There are two signs of the success of a student’s college admissions campaign: being accepted by targeted colleges and being able to afford them. The achievement of high grades on Advanced Placement (AP) exams fosters both outcomes.
A proven way for students to stand out academically is to use AP courses to strengthen their academic profile. The benefits are twofold in that a student not only receives high school credit for an AP course but can also earn college credit. Moreover, AP courses also enable a student to significantly reduce their college costs.
The College Board’s AP Program
The College Board, a non-profit corporation owned by member colleges, operates the AP Program. It maintains guidelines for the teaching of AP courses in high schools and it administers the exams in May.
A high school may teach none, some, or all of the AP courses. The College Board allows any student to take any examination regardless of participation in an exam’s associated course. This affords home-schooled students and those in schools that don’t offer AP courses an opportunity to benefit from the Program.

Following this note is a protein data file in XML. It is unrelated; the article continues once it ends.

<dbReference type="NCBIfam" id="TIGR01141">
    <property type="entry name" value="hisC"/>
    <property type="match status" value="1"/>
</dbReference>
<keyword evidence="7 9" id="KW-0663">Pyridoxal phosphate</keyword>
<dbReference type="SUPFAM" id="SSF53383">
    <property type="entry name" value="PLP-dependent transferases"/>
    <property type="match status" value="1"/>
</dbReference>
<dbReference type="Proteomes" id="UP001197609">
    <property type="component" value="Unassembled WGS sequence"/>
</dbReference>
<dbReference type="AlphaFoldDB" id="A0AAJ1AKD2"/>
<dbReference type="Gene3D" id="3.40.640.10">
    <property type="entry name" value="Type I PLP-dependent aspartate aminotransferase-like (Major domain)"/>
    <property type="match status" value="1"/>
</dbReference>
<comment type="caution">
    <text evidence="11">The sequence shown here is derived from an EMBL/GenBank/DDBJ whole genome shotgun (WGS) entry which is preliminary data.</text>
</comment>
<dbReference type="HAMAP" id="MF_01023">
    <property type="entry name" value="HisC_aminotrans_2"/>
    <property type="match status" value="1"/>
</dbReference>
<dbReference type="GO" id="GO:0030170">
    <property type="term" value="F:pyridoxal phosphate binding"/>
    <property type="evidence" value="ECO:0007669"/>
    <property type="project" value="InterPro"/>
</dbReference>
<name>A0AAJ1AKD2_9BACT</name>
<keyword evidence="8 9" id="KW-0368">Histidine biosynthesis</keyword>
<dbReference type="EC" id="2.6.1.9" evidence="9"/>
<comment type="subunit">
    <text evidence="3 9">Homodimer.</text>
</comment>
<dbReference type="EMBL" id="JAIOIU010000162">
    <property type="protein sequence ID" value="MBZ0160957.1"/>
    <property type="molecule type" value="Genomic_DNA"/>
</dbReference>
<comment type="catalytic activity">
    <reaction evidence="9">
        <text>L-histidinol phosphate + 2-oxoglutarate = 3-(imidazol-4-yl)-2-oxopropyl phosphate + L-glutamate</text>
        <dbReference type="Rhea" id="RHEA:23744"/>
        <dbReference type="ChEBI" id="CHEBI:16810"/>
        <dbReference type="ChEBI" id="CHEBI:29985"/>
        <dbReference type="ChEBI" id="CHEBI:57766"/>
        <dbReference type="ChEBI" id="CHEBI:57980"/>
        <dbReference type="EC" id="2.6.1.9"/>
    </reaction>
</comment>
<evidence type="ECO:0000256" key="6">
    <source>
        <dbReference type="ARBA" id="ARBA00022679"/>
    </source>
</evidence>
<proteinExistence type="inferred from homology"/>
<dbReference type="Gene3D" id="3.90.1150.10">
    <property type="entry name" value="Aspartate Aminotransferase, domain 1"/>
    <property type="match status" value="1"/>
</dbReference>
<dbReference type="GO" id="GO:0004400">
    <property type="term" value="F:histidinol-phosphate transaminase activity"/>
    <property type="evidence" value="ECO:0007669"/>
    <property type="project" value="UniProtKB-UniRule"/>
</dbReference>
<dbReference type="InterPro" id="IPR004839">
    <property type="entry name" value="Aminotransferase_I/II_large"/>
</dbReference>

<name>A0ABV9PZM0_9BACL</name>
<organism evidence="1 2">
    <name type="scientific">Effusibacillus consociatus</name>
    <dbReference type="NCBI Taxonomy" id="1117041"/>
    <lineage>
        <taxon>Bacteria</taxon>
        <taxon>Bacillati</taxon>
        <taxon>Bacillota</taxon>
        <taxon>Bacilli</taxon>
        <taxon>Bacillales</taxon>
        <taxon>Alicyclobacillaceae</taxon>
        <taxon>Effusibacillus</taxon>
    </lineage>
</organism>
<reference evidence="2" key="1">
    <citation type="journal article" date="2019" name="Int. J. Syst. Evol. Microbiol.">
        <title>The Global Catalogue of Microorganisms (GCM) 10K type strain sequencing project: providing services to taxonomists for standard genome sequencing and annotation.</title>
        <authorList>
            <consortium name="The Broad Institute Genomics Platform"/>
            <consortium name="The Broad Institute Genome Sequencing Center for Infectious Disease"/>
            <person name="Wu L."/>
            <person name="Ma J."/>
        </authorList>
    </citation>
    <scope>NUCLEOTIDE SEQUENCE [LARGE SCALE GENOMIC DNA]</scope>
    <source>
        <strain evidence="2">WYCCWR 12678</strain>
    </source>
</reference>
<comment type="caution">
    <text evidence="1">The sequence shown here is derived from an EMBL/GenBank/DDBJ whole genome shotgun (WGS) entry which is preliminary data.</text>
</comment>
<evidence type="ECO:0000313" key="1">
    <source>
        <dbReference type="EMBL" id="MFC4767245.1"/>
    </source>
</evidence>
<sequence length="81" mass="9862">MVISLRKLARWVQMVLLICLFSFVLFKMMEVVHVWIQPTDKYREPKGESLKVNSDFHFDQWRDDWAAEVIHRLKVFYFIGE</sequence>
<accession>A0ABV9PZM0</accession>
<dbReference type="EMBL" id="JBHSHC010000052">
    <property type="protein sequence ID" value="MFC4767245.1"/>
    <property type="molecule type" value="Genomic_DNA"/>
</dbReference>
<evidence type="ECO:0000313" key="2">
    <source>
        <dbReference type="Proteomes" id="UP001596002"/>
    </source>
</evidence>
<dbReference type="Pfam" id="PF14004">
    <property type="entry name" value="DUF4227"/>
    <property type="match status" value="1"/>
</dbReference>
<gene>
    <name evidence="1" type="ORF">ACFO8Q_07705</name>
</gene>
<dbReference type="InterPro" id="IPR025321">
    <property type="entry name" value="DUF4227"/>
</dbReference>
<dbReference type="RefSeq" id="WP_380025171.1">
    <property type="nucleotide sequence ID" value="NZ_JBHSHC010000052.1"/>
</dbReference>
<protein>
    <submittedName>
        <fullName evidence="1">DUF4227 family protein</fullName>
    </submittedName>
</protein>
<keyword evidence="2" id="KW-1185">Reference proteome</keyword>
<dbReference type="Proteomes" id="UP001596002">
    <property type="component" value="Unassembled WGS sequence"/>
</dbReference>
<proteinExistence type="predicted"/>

AP courses are offered for free but the fee to sit for an exam is $96 in the U.S., U.S. territories, and Canada. The fee is $126 per exam everywhere else. Students with limited financial resources may request a full or partial waiver of the fee.
A student may send their AP grades for free to one college every year by submitting their request prior to June 20. Students may order additional AP grade reports at any time by paying a fee of $15. Reports include results from all AP exams that the student has taken, although he or she may choose to withhold any grades that they don’t want colleges to see.
The AP grades that are reported to students, high schools, colleges, and universities in July of each year are on a five-point grading scale, as follows:
• 5: Extremely well qualified
• 4: Very well qualified
• 3: Qualified
• 2: Possibly qualified
• 1: No recommendation
In 2022, more than four million AP tests are administered to over one million students. The number of students who take at least one AP test has risen from 25% a decade ago to almost 40% now. Students who achieve high grades is also on the rise, with more students scoring a 3 or higher than in any other year in AP history. All signs indicate the AP program will continue to grow in size and influence in the coming years.
AP Exams as a Factor in Admissions